To set up our application, open VS Code (or your editor of choice) in a blank folder. From the terminal, let’s initiate a project:

npm init -y

Now we’ll install MongoDB in our project:

npm i mongodb


We’ll create a server.js file in the root and paste the code example we just copied.

1const MongoClient = require('mongodb').MongoClient;
2const uri = "mongodb+srv://mongo:<password>";
3const client = new MongoClient(uri, { useNewUrlParser: true, useUnifiedTopology: true });
5client.connect(err => {
6 const collection = client.db("test").collection("devices");
8 // perform actions on the collection object
10 client.close();

We’ll need to replace <password> with our actual user password and myFirstDatabase with the database name we’ll be connecting to.

Let’s modify the client.connect method to create a database, collection, and insert a new document.

Now we’ll run this from our terminal using node server.

1client.connect((err) => {
2 const collection = client.db("store").collection("products");
3 collection
4 .insertOne(
5 {
6 name: "JavaScript T-Shirt",
7 category: "T-Shirts",
8 })
9 .then(() => {
10 client.close();
11 });

When we use the .db and .collection methods, if the database and/or collection does not exist, it will be created. We also have to move the client.close method into a .then() after the .insertOne() promise has been returned. Alternatively, we could wrap this in an async function.

We can also insert multiple documents at the same time using .insertMany().

2 .insertMany([
3 {
4 name: "React T-Shirt",
5 category: "T-Shirts",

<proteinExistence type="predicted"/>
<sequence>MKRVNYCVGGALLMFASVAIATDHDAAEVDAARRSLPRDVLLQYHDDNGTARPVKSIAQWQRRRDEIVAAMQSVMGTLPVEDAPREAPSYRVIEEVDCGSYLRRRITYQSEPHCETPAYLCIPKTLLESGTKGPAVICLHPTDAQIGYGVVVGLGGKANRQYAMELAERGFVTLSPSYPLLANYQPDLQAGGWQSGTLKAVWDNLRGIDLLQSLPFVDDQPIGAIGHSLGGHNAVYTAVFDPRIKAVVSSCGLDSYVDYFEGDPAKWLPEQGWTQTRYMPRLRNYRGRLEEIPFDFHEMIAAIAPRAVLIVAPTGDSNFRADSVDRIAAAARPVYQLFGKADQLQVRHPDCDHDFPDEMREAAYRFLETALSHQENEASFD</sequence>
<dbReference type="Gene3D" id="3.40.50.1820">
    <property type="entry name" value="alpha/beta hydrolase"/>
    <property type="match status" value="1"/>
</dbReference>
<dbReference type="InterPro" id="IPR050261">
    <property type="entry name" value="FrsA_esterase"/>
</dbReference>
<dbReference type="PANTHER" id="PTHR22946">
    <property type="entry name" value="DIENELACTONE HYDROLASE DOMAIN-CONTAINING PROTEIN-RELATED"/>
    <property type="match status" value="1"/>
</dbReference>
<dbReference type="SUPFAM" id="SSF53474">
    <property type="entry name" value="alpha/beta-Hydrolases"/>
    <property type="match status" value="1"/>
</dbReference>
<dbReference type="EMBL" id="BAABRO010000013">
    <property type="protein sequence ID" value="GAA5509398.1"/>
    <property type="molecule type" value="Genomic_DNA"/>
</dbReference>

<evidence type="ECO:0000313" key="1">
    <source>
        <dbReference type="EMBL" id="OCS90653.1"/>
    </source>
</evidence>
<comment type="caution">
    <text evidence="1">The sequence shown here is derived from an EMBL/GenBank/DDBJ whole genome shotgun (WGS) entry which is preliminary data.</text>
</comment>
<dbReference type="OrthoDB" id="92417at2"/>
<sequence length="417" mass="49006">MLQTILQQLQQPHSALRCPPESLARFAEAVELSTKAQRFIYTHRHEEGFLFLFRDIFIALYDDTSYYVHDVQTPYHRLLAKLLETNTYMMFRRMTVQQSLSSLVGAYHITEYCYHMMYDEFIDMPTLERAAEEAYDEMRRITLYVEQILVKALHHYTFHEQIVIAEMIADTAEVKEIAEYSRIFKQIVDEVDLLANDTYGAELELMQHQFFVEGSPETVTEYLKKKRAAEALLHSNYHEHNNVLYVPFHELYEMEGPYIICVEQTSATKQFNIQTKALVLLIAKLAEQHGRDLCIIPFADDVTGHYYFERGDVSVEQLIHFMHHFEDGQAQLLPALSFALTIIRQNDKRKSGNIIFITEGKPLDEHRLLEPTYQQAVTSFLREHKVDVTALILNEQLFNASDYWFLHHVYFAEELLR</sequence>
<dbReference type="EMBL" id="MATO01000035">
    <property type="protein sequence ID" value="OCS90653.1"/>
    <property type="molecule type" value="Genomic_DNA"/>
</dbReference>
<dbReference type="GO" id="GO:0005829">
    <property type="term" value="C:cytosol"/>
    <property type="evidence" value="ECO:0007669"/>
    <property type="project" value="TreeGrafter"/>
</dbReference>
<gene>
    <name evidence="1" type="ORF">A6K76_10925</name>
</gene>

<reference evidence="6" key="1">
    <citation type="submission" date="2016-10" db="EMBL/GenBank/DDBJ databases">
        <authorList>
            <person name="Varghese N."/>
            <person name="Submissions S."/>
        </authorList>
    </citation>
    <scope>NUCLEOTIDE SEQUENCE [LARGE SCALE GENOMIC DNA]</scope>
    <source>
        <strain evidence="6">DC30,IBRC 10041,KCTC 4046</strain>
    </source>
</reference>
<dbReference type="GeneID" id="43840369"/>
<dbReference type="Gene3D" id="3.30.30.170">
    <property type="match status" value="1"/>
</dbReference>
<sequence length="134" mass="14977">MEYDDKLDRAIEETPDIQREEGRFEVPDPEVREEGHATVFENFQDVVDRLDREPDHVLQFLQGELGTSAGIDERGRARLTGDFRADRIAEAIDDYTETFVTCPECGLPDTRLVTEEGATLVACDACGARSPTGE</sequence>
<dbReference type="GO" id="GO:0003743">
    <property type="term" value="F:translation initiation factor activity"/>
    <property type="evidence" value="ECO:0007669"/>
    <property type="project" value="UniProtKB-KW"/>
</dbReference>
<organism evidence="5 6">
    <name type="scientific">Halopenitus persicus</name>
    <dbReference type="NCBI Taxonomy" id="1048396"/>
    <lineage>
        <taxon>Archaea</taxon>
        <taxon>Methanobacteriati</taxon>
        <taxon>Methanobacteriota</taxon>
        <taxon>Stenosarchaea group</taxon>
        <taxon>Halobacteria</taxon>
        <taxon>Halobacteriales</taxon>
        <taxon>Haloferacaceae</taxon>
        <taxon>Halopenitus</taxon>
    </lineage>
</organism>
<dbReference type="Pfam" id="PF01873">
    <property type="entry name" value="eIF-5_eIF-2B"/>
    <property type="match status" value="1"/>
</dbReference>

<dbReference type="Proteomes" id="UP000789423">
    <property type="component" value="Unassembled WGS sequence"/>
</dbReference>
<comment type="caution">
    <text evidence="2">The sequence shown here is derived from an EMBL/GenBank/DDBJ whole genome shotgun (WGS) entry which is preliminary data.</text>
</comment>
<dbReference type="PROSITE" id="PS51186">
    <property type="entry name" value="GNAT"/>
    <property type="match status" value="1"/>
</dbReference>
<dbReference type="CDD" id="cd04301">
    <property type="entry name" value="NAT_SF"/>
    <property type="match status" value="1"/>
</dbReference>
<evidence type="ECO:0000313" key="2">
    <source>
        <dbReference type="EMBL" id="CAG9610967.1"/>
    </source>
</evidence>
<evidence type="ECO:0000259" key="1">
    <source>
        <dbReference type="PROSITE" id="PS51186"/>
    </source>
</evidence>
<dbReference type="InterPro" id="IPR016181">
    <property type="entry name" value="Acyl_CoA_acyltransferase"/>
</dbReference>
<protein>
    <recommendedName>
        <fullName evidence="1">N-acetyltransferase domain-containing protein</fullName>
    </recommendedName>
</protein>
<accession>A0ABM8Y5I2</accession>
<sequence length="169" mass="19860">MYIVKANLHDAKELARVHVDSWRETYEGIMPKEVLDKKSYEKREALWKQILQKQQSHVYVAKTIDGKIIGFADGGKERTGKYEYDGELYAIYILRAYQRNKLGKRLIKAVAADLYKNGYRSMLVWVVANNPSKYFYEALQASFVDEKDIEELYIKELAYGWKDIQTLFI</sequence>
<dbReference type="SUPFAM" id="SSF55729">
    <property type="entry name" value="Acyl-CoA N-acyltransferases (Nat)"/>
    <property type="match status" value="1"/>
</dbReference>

6 },
7 {
8 name: "Vue T-Shirt",
9 category: "T-Shirts",
10 }
11 ])
12 .then(() => {
13 client.close();
14 });

Make the changes and run node server again.


Let’s see what’s in the database now. There should be three documents. The find() method will return all documents in the collection.

1client.connect((err) => {
2 const collection = client.db("store").collection("products");
3 collection.find().toArray((err, result) => console.log(result))
4 .then(() => {
5 client.close();
6 });

When you run node server now, you should see all of the documents created in the console.

If we wanted to find a specific document, we could pass an object to the find() method, giving it something to look for.

1client.connect((err) => {
2 const collection = client.db("store").collection("products");
3 collection.find({name: “React T-Shirt”}).toArray((err, result) => console.log(result))
4 .then(() => {
5 client.close();
6 });


To update a document, we can use the updateOne() method, passing it an object with the search parameters and information to update.

1client.connect((err) => {
2 const collection = client.db("store").collection("products");
3 collection.updateOne(
4 { name: "Awesome React T-Shirt" },
5 { $set: { name: "React T-Shirt" } }
6 )
7 .then(() => {
8 client.close();
9 });

To see these changes, run a find() or findOne() again.


To delete something from the database, we can use the deleteOne() method. This is similar to find(). We just need to pass it an object for it to find and delete.

1client.connect((err) => {
2 const collection = client.db("store").collection("products");
3 collection.deleteOne({ name: "Vue T-Shirt" }).then(() => client.close());


It’s super easy to use MongoDB Atlas serverless instances! Remember that serverless instances are in preview currently. That means that it is in the process of being battle-tested and is missing some capabilities of the tiered clusters. More features will be added over time.

We think that serverless instances are going to be a popular deployment option for new users on Atlas—but we need your help! If you are an early adopter, give a serverless instance a try in your next development project and help us test it out.

I’d love to hear your feedback or questions. Let’s chat in the MongoDB Community.